Britain on Tuesday said that the existing social protection systems, including the Samurdhi programme, provide essential support to the most vulnerable communities in Sri Lanka and will be crucial at this difficult time.
In response to a question by Conservative MP that what recent assessment that the State for Foreign, Commonwealth and Development Affairs has made of the effectiveness of the Samurdhi programme in Sri Lanka, Parliamentary Under-Secretary (Foreign, Commonwealth and Development Office) Vicky Ford said that “The Sri Lankan authorities have taken a number of measures to help support the public, including an economic relief package of Rs. 200bn ($1bn) announced in January 2022.”
“The UK recognises the economic challenges that Sri Lanka is facing. We continue to monitor the economic situation in Sri Lanka closely, including the impact economic issues are having on food security and livelihoods,” she said in a written answer to UK Parliament
She also stated
“This package includes a Rs. 5000 ($25) monthly allowance for public sector employees, pensioners and disabled soldiers. Under the scheme, Rs. 1000 ($5) has been allocated to the beneficiaries of the government’s largest welfare programme ‘Samurdhi’, and a number of taxes and levies have been removed from essential foods and medicines. The Government of Sri Lanka agreed on May 2 to provide a special three-month cash allowance from May to July worth Rs. 13.36 billion to 3.34 million families affected by the current economic crisis, with funding from the World Bank of which the UK is a major donor.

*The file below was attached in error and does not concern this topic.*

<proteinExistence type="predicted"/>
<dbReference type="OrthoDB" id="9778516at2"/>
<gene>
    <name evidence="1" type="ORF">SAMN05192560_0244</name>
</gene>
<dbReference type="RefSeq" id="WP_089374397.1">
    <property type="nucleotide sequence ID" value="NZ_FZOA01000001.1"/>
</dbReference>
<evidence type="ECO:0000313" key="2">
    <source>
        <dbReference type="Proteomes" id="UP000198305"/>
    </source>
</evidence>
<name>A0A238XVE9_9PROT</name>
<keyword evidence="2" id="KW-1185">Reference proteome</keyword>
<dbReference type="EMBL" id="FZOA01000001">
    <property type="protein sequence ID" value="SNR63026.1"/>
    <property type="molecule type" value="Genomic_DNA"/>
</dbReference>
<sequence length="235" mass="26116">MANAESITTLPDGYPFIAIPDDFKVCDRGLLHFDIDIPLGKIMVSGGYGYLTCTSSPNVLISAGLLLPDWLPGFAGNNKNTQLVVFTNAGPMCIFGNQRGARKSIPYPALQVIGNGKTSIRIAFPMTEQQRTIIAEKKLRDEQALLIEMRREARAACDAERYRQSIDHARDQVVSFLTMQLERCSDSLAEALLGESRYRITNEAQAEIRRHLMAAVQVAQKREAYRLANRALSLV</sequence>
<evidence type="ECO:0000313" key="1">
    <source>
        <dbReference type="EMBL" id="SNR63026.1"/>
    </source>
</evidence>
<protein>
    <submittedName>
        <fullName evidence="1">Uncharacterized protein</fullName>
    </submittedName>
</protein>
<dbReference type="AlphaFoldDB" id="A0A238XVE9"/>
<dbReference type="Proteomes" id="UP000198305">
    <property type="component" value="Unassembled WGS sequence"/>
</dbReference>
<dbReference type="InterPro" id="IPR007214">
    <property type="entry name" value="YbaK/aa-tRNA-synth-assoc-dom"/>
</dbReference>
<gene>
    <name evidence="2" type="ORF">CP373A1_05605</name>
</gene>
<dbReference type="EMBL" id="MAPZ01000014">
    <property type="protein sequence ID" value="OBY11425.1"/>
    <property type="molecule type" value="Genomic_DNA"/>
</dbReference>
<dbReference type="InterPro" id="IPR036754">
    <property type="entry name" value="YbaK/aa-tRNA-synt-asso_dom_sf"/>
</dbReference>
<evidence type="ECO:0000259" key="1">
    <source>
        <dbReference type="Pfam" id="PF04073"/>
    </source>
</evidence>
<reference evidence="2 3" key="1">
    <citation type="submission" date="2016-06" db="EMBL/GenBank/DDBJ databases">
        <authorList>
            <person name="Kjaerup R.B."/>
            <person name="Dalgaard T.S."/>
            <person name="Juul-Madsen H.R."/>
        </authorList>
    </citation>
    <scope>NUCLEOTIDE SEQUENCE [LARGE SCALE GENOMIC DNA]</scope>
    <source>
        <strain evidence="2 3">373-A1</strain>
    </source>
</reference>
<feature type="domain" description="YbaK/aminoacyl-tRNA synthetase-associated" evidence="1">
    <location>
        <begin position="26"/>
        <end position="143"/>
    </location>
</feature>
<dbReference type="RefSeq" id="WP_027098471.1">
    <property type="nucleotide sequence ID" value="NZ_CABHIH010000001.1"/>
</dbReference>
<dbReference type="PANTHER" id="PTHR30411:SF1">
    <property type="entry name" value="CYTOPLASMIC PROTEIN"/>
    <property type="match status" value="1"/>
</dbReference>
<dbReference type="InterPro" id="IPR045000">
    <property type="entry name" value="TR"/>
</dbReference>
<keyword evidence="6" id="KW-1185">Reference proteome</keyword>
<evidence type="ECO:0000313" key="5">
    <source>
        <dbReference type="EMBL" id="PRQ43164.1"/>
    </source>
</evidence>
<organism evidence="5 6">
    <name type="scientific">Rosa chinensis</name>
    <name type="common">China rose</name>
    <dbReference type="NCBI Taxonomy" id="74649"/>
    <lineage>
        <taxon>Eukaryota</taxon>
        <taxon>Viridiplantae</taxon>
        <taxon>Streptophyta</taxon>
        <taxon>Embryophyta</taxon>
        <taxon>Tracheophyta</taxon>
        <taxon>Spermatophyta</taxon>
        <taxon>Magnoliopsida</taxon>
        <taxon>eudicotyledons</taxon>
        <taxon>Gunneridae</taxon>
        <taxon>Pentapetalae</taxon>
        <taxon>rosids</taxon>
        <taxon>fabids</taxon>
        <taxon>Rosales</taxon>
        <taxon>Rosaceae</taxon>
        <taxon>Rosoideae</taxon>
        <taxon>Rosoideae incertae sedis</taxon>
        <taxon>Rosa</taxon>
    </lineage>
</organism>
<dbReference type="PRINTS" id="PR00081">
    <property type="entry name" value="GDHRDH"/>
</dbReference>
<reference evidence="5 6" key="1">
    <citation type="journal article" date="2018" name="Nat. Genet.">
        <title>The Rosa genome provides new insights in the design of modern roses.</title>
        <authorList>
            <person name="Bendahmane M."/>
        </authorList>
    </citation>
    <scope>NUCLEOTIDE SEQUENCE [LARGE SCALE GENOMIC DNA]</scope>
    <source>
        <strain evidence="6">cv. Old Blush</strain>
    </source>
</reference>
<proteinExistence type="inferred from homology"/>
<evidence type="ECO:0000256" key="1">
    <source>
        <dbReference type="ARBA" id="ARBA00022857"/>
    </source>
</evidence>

“We regularly discuss economic policy with the Sri Lankan Government and encourage efforts to improve economic growth and protect vital economic interests such as key industries, commodities, employment and livelihoods,” she added.
In response to a question that the human development and social economic indicators of Sri Lanka in comparison to other South East Asian countries, Ms Ford “We continue to encourage a peaceful, democratic, and inclusive approach to resolving the current political and economic challenges.”
She said that the most recent available data (2020) for Sri Lanka indicates that it performs well against South Asia neighbours on high-level human development and social economic indicators, particularly infant mortality rates.
“However, the available data does not capture the severity of the current economic crisis and impact of recent economic shocks such as Covid-19, the Russia-Ukraine crisis, the floating of the Sri Lankan Rupee (LKR) and Sri Lanka’s debt default in May 2022. We have not made a recent assessment comparing Sri Lankan indicators to those in South East Asian countries,” she added.